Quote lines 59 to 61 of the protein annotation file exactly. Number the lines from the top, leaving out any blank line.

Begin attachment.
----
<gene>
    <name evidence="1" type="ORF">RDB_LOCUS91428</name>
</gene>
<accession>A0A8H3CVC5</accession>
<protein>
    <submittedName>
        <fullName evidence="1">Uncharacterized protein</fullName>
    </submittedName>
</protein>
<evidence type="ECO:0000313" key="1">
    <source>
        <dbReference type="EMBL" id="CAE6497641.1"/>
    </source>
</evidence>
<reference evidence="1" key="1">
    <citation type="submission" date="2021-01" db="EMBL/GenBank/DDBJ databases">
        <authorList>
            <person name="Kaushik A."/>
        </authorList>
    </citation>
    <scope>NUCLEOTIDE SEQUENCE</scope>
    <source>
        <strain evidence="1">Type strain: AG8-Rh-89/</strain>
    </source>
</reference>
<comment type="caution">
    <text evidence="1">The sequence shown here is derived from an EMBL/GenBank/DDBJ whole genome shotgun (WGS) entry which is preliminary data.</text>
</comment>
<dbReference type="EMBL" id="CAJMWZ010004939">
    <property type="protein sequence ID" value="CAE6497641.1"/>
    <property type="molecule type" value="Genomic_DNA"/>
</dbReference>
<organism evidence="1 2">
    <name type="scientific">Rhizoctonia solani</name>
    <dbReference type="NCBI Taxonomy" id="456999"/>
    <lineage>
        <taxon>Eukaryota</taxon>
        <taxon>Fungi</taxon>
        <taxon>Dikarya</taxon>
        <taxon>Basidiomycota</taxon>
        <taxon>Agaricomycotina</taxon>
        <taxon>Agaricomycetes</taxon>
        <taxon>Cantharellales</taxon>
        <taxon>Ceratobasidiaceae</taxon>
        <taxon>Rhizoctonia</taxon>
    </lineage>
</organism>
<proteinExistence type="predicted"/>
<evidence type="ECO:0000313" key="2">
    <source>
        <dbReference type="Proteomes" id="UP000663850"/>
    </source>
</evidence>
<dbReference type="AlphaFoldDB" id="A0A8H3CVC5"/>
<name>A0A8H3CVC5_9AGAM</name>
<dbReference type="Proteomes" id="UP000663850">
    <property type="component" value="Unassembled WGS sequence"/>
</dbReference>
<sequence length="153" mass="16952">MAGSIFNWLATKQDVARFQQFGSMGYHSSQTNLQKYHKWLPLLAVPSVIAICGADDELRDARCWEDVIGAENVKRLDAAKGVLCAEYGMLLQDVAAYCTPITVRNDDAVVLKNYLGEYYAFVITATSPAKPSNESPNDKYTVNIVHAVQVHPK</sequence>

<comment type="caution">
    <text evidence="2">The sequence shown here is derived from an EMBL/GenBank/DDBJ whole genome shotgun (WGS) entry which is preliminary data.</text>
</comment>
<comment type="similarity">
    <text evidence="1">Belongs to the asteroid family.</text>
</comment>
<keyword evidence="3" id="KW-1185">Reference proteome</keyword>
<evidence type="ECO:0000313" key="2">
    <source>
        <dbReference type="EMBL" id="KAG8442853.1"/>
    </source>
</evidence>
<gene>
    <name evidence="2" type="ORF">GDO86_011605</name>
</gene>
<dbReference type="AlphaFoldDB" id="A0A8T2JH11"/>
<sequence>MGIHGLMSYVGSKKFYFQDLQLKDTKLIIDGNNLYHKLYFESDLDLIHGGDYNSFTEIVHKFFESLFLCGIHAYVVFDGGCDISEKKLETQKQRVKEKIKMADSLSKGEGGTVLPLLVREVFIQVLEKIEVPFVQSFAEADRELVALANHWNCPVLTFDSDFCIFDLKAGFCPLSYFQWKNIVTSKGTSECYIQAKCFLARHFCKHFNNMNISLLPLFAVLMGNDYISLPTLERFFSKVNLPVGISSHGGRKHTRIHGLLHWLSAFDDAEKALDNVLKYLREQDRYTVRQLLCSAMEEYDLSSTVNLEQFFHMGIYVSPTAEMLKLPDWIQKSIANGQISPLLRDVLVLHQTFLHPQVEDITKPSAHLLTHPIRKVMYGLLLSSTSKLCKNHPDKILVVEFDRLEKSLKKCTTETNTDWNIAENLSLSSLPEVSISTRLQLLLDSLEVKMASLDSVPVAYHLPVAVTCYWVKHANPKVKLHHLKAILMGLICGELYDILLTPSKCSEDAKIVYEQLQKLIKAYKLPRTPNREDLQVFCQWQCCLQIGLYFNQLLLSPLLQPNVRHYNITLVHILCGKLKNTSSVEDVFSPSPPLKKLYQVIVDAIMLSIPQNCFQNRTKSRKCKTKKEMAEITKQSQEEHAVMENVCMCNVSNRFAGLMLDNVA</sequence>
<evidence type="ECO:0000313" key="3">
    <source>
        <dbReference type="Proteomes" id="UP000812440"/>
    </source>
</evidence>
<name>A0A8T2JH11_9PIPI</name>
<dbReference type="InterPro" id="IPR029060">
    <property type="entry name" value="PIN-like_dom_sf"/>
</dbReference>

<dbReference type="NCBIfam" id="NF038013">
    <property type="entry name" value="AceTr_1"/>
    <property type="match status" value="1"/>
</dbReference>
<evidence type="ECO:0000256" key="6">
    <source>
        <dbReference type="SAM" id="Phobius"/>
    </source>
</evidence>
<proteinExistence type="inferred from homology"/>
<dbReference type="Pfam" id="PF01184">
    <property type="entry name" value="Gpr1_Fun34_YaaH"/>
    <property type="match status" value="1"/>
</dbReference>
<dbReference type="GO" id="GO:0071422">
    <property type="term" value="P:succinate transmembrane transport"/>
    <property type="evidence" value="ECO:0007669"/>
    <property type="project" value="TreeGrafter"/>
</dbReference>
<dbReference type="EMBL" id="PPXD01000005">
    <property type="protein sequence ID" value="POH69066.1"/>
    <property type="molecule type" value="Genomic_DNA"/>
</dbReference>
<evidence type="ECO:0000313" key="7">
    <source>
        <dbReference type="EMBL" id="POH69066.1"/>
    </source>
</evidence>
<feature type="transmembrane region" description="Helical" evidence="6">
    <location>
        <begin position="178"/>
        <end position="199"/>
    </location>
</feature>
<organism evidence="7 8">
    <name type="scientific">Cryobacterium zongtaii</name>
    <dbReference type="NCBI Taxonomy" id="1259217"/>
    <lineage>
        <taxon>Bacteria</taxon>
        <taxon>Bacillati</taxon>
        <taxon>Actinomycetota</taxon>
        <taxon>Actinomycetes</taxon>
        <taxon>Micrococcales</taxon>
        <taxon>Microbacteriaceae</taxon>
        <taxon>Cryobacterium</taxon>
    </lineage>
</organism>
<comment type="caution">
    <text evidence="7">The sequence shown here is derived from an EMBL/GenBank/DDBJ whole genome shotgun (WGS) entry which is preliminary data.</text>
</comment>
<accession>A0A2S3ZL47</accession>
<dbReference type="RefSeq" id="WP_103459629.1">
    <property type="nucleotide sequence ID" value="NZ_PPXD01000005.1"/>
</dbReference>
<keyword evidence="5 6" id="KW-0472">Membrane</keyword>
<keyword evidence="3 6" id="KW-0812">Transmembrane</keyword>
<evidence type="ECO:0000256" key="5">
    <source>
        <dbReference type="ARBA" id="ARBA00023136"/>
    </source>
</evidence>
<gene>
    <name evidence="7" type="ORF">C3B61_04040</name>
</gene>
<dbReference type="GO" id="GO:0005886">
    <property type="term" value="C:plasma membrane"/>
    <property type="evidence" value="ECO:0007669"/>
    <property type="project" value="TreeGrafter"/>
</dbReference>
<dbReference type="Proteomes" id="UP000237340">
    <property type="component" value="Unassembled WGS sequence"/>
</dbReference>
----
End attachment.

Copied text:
<sequence length="153" mass="16952">MAGSIFNWLATKQDVARFQQFGSMGYHSSQTNLQKYHKWLPLLAVPSVIAICGADDELRDARCWEDVIGAENVKRLDAAKGVLCAEYGMLLQDVAAYCTPITVRNDDAVVLKNYLGEYYAFVITATSPAKPSNESPNDKYTVNIVHAVQVHPK</sequence>

<comment type="caution">
    <text evidence="2">The sequence shown here is derived from an EMBL/GenBank/DDBJ whole genome shotgun (WGS) entry which is preliminary data.</text>